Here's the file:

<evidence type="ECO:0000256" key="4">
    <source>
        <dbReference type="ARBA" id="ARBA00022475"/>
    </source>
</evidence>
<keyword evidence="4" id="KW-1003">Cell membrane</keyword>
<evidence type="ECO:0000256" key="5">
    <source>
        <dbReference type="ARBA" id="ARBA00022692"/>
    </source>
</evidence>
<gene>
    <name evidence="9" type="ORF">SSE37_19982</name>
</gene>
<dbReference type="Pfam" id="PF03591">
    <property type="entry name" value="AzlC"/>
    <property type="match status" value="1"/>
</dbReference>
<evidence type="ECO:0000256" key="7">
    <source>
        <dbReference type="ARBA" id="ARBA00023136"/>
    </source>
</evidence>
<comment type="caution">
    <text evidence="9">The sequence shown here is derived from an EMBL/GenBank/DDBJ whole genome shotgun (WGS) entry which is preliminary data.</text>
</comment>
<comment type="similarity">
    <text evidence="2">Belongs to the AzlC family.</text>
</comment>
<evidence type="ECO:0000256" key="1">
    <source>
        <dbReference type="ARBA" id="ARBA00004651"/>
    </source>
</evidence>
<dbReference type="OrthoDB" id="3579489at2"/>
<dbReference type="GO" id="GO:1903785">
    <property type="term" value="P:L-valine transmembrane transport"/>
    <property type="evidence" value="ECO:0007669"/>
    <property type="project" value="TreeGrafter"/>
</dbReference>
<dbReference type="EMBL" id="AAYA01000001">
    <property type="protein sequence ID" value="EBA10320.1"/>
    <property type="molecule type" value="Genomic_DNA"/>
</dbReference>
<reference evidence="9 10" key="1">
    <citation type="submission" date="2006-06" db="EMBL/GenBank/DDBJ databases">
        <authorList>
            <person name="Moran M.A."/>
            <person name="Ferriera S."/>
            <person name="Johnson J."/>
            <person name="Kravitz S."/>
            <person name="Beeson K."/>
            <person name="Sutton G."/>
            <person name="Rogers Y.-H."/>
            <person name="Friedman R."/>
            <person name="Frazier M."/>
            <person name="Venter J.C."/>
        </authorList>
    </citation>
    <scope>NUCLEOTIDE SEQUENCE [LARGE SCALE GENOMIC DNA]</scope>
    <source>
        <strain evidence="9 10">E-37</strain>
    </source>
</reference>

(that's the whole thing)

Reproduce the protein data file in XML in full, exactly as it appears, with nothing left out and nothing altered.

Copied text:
<evidence type="ECO:0000256" key="4">
    <source>
        <dbReference type="ARBA" id="ARBA00022475"/>
    </source>
</evidence>
<keyword evidence="4" id="KW-1003">Cell membrane</keyword>
<evidence type="ECO:0000256" key="5">
    <source>
        <dbReference type="ARBA" id="ARBA00022692"/>
    </source>
</evidence>
<gene>
    <name evidence="9" type="ORF">SSE37_19982</name>
</gene>
<dbReference type="Pfam" id="PF03591">
    <property type="entry name" value="AzlC"/>
    <property type="match status" value="1"/>
</dbReference>
<evidence type="ECO:0000256" key="7">
    <source>
        <dbReference type="ARBA" id="ARBA00023136"/>
    </source>
</evidence>
<comment type="caution">
    <text evidence="9">The sequence shown here is derived from an EMBL/GenBank/DDBJ whole genome shotgun (WGS) entry which is preliminary data.</text>
</comment>
<comment type="similarity">
    <text evidence="2">Belongs to the AzlC family.</text>
</comment>
<evidence type="ECO:0000256" key="1">
    <source>
        <dbReference type="ARBA" id="ARBA00004651"/>
    </source>
</evidence>
<dbReference type="OrthoDB" id="3579489at2"/>
<dbReference type="GO" id="GO:1903785">
    <property type="term" value="P:L-valine transmembrane transport"/>
    <property type="evidence" value="ECO:0007669"/>
    <property type="project" value="TreeGrafter"/>
</dbReference>
<dbReference type="EMBL" id="AAYA01000001">
    <property type="protein sequence ID" value="EBA10320.1"/>
    <property type="molecule type" value="Genomic_DNA"/>
</dbReference>
<reference evidence="9 10" key="1">
    <citation type="submission" date="2006-06" db="EMBL/GenBank/DDBJ databases">
        <authorList>
            <person name="Moran M.A."/>
            <person name="Ferriera S."/>
            <person name="Johnson J."/>
            <person name="Kravitz S."/>
            <person name="Beeson K."/>
            <person name="Sutton G."/>
            <person name="Rogers Y.-H."/>
            <person name="Friedman R."/>
            <person name="Frazier M."/>
            <person name="Venter J.C."/>
        </authorList>
    </citation>
    <scope>NUCLEOTIDE SEQUENCE [LARGE SCALE GENOMIC DNA]</scope>
    <source>
        <strain evidence="9 10">E-37</strain>
    </source>
</reference>